Teach Them to Catch like a Girl
It’s no secret that times are changing, and so are the ways we choose to teach and coach our children. The impact early authority figures can now have on young females and their perception of the world is substantial compared to what it used to be, especially considering the widening array of possibilities continuing to unfold itself for young, motivated women and girls. Now more than ever, it’s crucial to instill confidence and belief in self into our children, especially our young girls, and that starts with working on her skills, hobbies, and abilities the same way you would any other child. Here are some ways to cultivate the passion and energy of a young female athlete in the making.
The Early Advantage
With some children, when you first get them involved with something can be just as important as what it is you get them into and how. Young girls can be as impressionable as they will ever be, so their first experiences in sports or team activities can very much determine how they respond to those types of activities or situations in the future. That’s why it’s important to encourage a child’s interests no matter what the social norm may place in the way. Signing a young girl up for traditionally-male sports like football and baseball (as opposed to softball) can be a way to ensure that she is shown her ability to hold her own in co-ed situations. There can be some backlash from some male kids on the teams, and it’s unfortunately still likely that your child will have other young athletes question her abilities or legitimacy in the activities in which she’s involved. It’s just as important to support and reassure your young athlete in times like these as it is to encourage them to prove their naysayers wrong, instead of trying to rationalize to them why other children are choosing to react in this way.
Involving your child at a young age with other children with the same interests also helps to break these barriers down for them and those around them. The more often other children see certain athletes commingling regardless of gender, race, creed, or anything else that can predetermine early opinions, the sooner they can become surrounded by like-minded or supportive teammates and friends. Again, these conceptions of team activities and sports being limited by gender either implicitly or explicitly are on their way out, but present today nonetheless. It’s important to prepare your child for these experiences and put them in the best position to succeed regardless of their surroundings.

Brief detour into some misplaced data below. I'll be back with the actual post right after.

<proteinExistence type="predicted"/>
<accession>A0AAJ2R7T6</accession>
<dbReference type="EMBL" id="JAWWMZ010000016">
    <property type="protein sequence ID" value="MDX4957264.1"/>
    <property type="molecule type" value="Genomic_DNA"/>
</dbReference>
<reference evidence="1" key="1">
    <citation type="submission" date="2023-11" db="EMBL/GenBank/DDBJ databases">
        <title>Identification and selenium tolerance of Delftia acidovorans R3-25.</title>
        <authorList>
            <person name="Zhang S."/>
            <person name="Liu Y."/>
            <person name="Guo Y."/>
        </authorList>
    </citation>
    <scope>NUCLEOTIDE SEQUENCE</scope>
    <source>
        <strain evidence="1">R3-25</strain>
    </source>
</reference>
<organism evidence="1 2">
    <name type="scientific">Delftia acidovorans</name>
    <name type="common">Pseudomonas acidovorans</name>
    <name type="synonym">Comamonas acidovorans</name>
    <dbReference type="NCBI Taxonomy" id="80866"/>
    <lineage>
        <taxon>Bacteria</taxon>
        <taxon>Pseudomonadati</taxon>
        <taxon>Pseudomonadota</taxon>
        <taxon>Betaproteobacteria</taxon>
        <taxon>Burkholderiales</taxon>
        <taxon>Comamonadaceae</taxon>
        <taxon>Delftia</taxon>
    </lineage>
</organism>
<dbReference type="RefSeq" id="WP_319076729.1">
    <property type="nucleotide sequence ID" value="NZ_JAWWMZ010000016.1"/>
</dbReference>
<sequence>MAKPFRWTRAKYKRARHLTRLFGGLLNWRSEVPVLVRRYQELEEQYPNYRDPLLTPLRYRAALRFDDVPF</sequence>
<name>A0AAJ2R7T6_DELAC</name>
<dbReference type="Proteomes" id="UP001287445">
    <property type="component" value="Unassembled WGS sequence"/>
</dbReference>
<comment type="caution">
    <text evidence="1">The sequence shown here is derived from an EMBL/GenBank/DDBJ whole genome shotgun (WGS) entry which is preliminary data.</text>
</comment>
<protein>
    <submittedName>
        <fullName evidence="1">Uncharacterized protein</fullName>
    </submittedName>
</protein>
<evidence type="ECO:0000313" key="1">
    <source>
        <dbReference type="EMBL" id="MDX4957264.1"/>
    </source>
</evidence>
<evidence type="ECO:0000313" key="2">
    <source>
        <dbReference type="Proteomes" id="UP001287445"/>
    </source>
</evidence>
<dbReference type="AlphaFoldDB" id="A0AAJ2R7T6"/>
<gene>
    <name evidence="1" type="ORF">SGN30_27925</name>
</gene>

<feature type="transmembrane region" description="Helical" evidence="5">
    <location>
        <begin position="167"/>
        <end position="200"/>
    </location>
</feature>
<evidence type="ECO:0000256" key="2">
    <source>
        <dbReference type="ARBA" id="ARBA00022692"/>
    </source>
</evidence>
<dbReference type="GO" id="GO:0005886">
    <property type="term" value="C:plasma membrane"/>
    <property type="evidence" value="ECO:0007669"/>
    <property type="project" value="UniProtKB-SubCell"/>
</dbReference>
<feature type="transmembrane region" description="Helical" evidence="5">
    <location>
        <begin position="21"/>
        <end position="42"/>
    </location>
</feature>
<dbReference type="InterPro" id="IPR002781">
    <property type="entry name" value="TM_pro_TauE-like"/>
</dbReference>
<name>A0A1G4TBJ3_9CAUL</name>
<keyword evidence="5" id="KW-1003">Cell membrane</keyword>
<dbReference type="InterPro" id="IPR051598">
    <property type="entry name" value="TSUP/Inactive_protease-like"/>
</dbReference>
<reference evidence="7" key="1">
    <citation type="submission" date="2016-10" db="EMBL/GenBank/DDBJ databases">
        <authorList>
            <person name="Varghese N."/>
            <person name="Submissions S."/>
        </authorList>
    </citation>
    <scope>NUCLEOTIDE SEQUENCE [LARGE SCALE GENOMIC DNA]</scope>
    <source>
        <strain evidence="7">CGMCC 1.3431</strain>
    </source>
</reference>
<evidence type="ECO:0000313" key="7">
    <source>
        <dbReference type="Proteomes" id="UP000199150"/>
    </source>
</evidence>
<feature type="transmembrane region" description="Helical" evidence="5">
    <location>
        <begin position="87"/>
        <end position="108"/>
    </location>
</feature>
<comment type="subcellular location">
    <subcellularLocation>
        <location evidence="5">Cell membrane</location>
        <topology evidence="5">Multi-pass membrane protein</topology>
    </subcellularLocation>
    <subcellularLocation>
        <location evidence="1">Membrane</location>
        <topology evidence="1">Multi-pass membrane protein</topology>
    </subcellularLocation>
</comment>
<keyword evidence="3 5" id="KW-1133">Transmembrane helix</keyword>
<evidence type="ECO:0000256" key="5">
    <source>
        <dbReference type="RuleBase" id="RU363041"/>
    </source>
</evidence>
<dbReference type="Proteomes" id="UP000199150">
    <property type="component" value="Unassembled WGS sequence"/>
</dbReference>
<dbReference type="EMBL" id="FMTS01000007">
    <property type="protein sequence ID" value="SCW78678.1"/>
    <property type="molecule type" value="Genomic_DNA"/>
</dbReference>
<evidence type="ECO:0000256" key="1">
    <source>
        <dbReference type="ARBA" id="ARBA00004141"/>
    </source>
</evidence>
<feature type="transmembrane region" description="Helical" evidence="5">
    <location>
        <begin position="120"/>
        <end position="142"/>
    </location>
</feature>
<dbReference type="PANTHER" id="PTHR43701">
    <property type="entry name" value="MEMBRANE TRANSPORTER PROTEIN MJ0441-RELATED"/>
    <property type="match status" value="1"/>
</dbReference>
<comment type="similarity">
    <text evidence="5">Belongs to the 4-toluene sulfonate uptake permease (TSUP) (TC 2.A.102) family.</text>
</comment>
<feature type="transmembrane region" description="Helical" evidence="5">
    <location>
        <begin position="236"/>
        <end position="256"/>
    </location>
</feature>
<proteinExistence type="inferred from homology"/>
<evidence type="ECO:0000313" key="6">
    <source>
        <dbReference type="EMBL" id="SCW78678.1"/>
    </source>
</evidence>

Cultivating the Mind
Besides throwing them directly into the action, there are still other ways to teach your young athlete to catch like a girl. If you’re raising or coaching a child that’s showing a strong and legitimate interest in a sport, it’s important for them to be able to see that sport played on a professional level. This begins to instill an understanding within them of the work, time, and effort it takes to succeed at the game they love so much, which will hopefully translate within them over time to be a universal display of how hard work and dedication can ultimately lead to success. So if your child clearly has a vested interest in baseball, but there aren’t any softball leagues around or that fit your athlete’s needs for whatever reason, it can be completely eye-opening for them to see a professional (or even college) softball team play. Seeing a field occupied solely by competent, athletic women can be a completely new and exciting sight for a young female athlete in training, as it opens them up to the idea of women finding that same success in hard work and perseverance.
Likewise, it’s just as important to take these kinds of things into consideration when raising or coaching a young male athlete, as well. If you see that a boy is going to be involved with girls in their team activities, take the time to talk with them about it. Hammer home the idea that boys and girls are all capable of the same things, and that includes sports. While the idea of boys being inherently stronger or better at sports than girls is certainly diminishing with time, it’s still prevalent and a strong indicator toward some of the more common issues we as a society have with masculinity today. Teaching a child to accept the equal abilities of their peers regardless of gender, race, or creed is crucial toward their development and how they perceive others as they mature. Doing so will help create a more open and accepting environment for all players trying to learn and devote themselves to a team activity, and hopefully ultimately foster a more productive and interconnected team environment.
We may not be all the way there, but the strides we’ve taken in raising the next generation so far has proven that the old adages and beliefs in the differences between men and women are fading fast. To that end, there’s never been a better time for coaches and parents to try to break more barriers and have their children participate in activities together, boys and girls alike. We have the power to continue changing the way young female athletes are treated and cultivated, and with some proper pushing, we can have a whole generation of powerful women in the making as we speak.